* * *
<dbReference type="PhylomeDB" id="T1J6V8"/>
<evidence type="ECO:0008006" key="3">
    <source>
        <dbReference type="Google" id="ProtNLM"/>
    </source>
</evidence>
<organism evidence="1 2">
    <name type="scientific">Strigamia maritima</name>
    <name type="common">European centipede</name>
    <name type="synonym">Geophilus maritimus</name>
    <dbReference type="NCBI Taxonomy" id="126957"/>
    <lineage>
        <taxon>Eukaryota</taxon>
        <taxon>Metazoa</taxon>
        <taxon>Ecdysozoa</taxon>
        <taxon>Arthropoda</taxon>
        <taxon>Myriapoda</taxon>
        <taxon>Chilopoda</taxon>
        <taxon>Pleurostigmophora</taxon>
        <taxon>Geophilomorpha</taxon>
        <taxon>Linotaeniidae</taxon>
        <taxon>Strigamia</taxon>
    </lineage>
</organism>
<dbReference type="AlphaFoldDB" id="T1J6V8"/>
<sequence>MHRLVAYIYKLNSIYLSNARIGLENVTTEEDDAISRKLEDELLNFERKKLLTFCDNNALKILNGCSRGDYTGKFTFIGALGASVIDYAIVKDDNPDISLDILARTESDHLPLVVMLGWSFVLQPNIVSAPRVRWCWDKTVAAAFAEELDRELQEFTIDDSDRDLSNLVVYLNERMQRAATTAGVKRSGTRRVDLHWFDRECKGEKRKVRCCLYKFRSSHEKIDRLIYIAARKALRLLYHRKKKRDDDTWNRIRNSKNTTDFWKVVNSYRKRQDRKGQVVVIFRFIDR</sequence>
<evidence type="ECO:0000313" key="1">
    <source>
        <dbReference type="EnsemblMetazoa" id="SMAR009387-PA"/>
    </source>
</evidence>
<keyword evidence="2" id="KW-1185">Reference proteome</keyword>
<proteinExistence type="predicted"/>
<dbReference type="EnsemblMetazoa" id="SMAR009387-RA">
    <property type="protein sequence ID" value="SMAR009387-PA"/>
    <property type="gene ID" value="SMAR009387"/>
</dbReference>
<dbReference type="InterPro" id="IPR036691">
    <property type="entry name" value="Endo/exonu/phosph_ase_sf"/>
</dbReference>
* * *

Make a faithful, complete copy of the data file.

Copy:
<dbReference type="PhylomeDB" id="T1J6V8"/>
<evidence type="ECO:0008006" key="3">
    <source>
        <dbReference type="Google" id="ProtNLM"/>
    </source>
</evidence>
<organism evidence="1 2">
    <name type="scientific">Strigamia maritima</name>
    <name type="common">European centipede</name>
    <name type="synonym">Geophilus maritimus</name>
    <dbReference type="NCBI Taxonomy" id="126957"/>
    <lineage>
        <taxon>Eukaryota</taxon>
        <taxon>Metazoa</taxon>
        <taxon>Ecdysozoa</taxon>
        <taxon>Arthropoda</taxon>
        <taxon>Myriapoda</taxon>
        <taxon>Chilopoda</taxon>
        <taxon>Pleurostigmophora</taxon>
        <taxon>Geophilomorpha</taxon>
        <taxon>Linotaeniidae</taxon>
        <taxon>Strigamia</taxon>
    </lineage>
</organism>
<dbReference type="AlphaFoldDB" id="T1J6V8"/>
<sequence>MHRLVAYIYKLNSIYLSNARIGLENVTTEEDDAISRKLEDELLNFERKKLLTFCDNNALKILNGCSRGDYTGKFTFIGALGASVIDYAIVKDDNPDISLDILARTESDHLPLVVMLGWSFVLQPNIVSAPRVRWCWDKTVAAAFAEELDRELQEFTIDDSDRDLSNLVVYLNERMQRAATTAGVKRSGTRRVDLHWFDRECKGEKRKVRCCLYKFRSSHEKIDRLIYIAARKALRLLYHRKKKRDDDTWNRIRNSKNTTDFWKVVNSYRKRQDRKGQVVVIFRFIDR</sequence>
<evidence type="ECO:0000313" key="1">
    <source>
        <dbReference type="EnsemblMetazoa" id="SMAR009387-PA"/>
    </source>
</evidence>
<keyword evidence="2" id="KW-1185">Reference proteome</keyword>
<proteinExistence type="predicted"/>
<dbReference type="EnsemblMetazoa" id="SMAR009387-RA">
    <property type="protein sequence ID" value="SMAR009387-PA"/>
    <property type="gene ID" value="SMAR009387"/>
</dbReference>
<dbReference type="InterPro" id="IPR036691">
    <property type="entry name" value="Endo/exonu/phosph_ase_sf"/>
</dbReference>